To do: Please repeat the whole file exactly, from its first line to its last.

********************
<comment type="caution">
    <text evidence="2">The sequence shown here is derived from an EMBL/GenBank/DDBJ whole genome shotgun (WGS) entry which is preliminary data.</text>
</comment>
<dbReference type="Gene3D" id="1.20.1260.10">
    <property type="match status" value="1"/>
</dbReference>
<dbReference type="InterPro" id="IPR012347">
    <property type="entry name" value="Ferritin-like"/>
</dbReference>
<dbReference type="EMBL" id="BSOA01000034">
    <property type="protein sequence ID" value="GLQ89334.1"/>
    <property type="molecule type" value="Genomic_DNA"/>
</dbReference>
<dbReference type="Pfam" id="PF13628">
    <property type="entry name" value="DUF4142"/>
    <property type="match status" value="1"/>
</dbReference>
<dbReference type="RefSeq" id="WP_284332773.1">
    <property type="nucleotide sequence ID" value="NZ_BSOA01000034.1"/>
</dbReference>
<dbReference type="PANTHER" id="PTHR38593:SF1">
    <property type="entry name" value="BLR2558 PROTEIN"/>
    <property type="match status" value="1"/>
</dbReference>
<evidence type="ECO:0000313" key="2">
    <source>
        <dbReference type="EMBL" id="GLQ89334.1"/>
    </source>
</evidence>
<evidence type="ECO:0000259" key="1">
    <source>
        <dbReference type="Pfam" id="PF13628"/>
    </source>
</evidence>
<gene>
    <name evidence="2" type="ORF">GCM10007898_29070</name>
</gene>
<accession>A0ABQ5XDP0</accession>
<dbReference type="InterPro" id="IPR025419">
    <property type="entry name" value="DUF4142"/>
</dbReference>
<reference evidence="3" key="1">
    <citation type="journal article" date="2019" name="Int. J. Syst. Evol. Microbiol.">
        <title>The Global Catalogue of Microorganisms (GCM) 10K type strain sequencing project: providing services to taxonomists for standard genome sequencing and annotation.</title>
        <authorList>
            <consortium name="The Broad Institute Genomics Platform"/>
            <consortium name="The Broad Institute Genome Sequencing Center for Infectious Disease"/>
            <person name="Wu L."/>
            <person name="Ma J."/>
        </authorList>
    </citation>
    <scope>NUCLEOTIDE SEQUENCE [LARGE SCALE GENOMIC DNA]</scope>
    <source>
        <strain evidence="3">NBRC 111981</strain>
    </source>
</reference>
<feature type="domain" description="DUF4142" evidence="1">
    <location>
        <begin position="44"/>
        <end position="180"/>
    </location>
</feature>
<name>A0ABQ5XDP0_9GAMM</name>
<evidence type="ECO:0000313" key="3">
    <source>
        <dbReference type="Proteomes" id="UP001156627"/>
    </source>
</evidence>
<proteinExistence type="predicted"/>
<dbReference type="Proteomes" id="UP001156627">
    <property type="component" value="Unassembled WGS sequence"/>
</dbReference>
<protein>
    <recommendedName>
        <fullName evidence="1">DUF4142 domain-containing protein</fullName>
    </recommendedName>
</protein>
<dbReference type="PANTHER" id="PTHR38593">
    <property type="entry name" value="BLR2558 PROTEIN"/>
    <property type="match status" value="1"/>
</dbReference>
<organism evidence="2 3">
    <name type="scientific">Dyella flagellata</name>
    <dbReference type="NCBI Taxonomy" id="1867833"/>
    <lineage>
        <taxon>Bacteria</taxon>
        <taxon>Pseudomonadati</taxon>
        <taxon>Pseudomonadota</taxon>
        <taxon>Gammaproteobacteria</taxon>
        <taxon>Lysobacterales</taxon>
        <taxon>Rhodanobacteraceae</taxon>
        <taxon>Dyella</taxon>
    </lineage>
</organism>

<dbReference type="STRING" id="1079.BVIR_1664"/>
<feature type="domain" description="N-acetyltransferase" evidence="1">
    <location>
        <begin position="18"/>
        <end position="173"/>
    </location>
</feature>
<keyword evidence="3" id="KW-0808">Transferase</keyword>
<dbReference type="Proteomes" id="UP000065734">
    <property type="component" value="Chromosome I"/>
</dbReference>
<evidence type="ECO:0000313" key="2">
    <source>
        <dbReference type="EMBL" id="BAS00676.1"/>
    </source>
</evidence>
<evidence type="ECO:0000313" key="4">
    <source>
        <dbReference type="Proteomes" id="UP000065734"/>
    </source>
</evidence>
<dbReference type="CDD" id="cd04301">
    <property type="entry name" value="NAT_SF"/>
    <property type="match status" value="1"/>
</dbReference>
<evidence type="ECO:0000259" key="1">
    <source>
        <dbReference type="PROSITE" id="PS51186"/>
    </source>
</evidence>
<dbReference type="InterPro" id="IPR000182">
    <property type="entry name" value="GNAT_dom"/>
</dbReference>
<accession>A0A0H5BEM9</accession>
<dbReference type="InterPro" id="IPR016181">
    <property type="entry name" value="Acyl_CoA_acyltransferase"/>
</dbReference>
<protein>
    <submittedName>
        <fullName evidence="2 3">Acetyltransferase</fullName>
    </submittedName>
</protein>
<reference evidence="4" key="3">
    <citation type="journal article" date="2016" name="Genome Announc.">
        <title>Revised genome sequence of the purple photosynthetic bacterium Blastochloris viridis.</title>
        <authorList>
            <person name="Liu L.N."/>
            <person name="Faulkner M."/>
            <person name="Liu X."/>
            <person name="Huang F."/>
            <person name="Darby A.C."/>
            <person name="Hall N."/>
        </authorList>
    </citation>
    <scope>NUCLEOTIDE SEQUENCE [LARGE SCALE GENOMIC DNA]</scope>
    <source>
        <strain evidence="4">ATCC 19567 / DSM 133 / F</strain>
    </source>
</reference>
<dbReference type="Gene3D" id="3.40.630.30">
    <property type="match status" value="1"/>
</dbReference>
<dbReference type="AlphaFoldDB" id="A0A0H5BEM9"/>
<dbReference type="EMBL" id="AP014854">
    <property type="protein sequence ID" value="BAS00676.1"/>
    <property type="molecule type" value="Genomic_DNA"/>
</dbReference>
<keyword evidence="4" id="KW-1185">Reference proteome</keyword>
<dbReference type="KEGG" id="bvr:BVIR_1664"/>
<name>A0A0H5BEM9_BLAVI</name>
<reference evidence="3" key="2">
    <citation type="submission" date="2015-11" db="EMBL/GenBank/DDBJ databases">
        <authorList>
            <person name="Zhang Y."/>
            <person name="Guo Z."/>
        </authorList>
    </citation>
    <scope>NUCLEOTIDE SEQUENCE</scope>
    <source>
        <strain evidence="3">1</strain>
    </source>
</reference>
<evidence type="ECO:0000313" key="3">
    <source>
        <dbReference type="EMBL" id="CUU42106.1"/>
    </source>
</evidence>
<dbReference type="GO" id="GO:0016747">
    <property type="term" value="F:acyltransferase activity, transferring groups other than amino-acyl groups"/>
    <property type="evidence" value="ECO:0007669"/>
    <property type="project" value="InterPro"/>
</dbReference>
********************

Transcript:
<comment type="caution">
    <text evidence="2">The sequence shown here is derived from an EMBL/GenBank/DDBJ whole genome shotgun (WGS) entry which is preliminary data.</text>
</comment>
<dbReference type="Gene3D" id="1.20.1260.10">
    <property type="match status" value="1"/>
</dbReference>
<dbReference type="InterPro" id="IPR012347">
    <property type="entry name" value="Ferritin-like"/>
</dbReference>
<dbReference type="EMBL" id="BSOA01000034">
    <property type="protein sequence ID" value="GLQ89334.1"/>
    <property type="molecule type" value="Genomic_DNA"/>
</dbReference>
<dbReference type="Pfam" id="PF13628">
    <property type="entry name" value="DUF4142"/>
    <property type="match status" value="1"/>
</dbReference>
<dbReference type="RefSeq" id="WP_284332773.1">
    <property type="nucleotide sequence ID" value="NZ_BSOA01000034.1"/>
</dbReference>
<dbReference type="PANTHER" id="PTHR38593:SF1">
    <property type="entry name" value="BLR2558 PROTEIN"/>
    <property type="match status" value="1"/>
</dbReference>
<evidence type="ECO:0000313" key="2">
    <source>
        <dbReference type="EMBL" id="GLQ89334.1"/>
    </source>
</evidence>
<evidence type="ECO:0000259" key="1">
    <source>
        <dbReference type="Pfam" id="PF13628"/>
    </source>
</evidence>
<gene>
    <name evidence="2" type="ORF">GCM10007898_29070</name>
</gene>
<accession>A0ABQ5XDP0</accession>
<dbReference type="InterPro" id="IPR025419">
    <property type="entry name" value="DUF4142"/>
</dbReference>
<reference evidence="3" key="1">
    <citation type="journal article" date="2019" name="Int. J. Syst. Evol. Microbiol.">
        <title>The Global Catalogue of Microorganisms (GCM) 10K type strain sequencing project: providing services to taxonomists for standard genome sequencing and annotation.</title>
        <authorList>
            <consortium name="The Broad Institute Genomics Platform"/>
            <consortium name="The Broad Institute Genome Sequencing Center for Infectious Disease"/>
            <person name="Wu L."/>
            <person name="Ma J."/>
        </authorList>
    </citation>
    <scope>NUCLEOTIDE SEQUENCE [LARGE SCALE GENOMIC DNA]</scope>
    <source>
        <strain evidence="3">NBRC 111981</strain>
    </source>
</reference>
<feature type="domain" description="DUF4142" evidence="1">
    <location>
        <begin position="44"/>
        <end position="180"/>
    </location>
</feature>
<name>A0ABQ5XDP0_9GAMM</name>
<evidence type="ECO:0000313" key="3">
    <source>
        <dbReference type="Proteomes" id="UP001156627"/>
    </source>
</evidence>
<proteinExistence type="predicted"/>
<dbReference type="Proteomes" id="UP001156627">
    <property type="component" value="Unassembled WGS sequence"/>
</dbReference>
<protein>
    <recommendedName>
        <fullName evidence="1">DUF4142 domain-containing protein</fullName>
    </recommendedName>
</protein>
<dbReference type="PANTHER" id="PTHR38593">
    <property type="entry name" value="BLR2558 PROTEIN"/>
    <property type="match status" value="1"/>
</dbReference>
<organism evidence="2 3">
    <name type="scientific">Dyella flagellata</name>
    <dbReference type="NCBI Taxonomy" id="1867833"/>
    <lineage>
        <taxon>Bacteria</taxon>
        <taxon>Pseudomonadati</taxon>
        <taxon>Pseudomonadota</taxon>
        <taxon>Gammaproteobacteria</taxon>
        <taxon>Lysobacterales</taxon>
        <taxon>Rhodanobacteraceae</taxon>
        <taxon>Dyella</taxon>
    </lineage>
</organism>

<dbReference type="STRING" id="1079.BVIR_1664"/>
<feature type="domain" description="N-acetyltransferase" evidence="1">
    <location>
        <begin position="18"/>
        <end position="173"/>
    </location>
</feature>
<keyword evidence="3" id="KW-0808">Transferase</keyword>
<dbReference type="Proteomes" id="UP000065734">
    <property type="component" value="Chromosome I"/>
</dbReference>
<evidence type="ECO:0000313" key="2">
    <source>
        <dbReference type="EMBL" id="BAS00676.1"/>
    </source>
</evidence>
<evidence type="ECO:0000313" key="4">
    <source>
        <dbReference type="Proteomes" id="UP000065734"/>
    </source>
</evidence>
<dbReference type="CDD" id="cd04301">
    <property type="entry name" value="NAT_SF"/>
    <property type="match status" value="1"/>
</dbReference>
<evidence type="ECO:0000259" key="1">
    <source>
        <dbReference type="PROSITE" id="PS51186"/>
    </source>
</evidence>
<dbReference type="InterPro" id="IPR000182">
    <property type="entry name" value="GNAT_dom"/>
</dbReference>
<accession>A0A0H5BEM9</accession>
<dbReference type="InterPro" id="IPR016181">
    <property type="entry name" value="Acyl_CoA_acyltransferase"/>
</dbReference>
<protein>
    <submittedName>
        <fullName evidence="2 3">Acetyltransferase</fullName>
    </submittedName>
</protein>
<reference evidence="4" key="3">
    <citation type="journal article" date="2016" name="Genome Announc.">
        <title>Revised genome sequence of the purple photosynthetic bacterium Blastochloris viridis.</title>
        <authorList>
            <person name="Liu L.N."/>
            <person name="Faulkner M."/>
            <person name="Liu X."/>
            <person name="Huang F."/>
            <person name="Darby A.C."/>
            <person name="Hall N."/>
        </authorList>
    </citation>
    <scope>NUCLEOTIDE SEQUENCE [LARGE SCALE GENOMIC DNA]</scope>
    <source>
        <strain evidence="4">ATCC 19567 / DSM 133 / F</strain>
    </source>
</reference>
<dbReference type="Gene3D" id="3.40.630.30">
    <property type="match status" value="1"/>
</dbReference>
<dbReference type="AlphaFoldDB" id="A0A0H5BEM9"/>
<dbReference type="EMBL" id="AP014854">
    <property type="protein sequence ID" value="BAS00676.1"/>
    <property type="molecule type" value="Genomic_DNA"/>
</dbReference>
<keyword evidence="4" id="KW-1185">Reference proteome</keyword>
<dbReference type="KEGG" id="bvr:BVIR_1664"/>
<name>A0A0H5BEM9_BLAVI</name>
<reference evidence="3" key="2">
    <citation type="submission" date="2015-11" db="EMBL/GenBank/DDBJ databases">
        <authorList>
            <person name="Zhang Y."/>
            <person name="Guo Z."/>
        </authorList>
    </citation>
    <scope>NUCLEOTIDE SEQUENCE</scope>
    <source>
        <strain evidence="3">1</strain>
    </source>
</reference>
<evidence type="ECO:0000313" key="3">
    <source>
        <dbReference type="EMBL" id="CUU42106.1"/>
    </source>
</evidence>
<dbReference type="GO" id="GO:0016747">
    <property type="term" value="F:acyltransferase activity, transferring groups other than amino-acyl groups"/>
    <property type="evidence" value="ECO:0007669"/>
    <property type="project" value="InterPro"/>
</dbReference>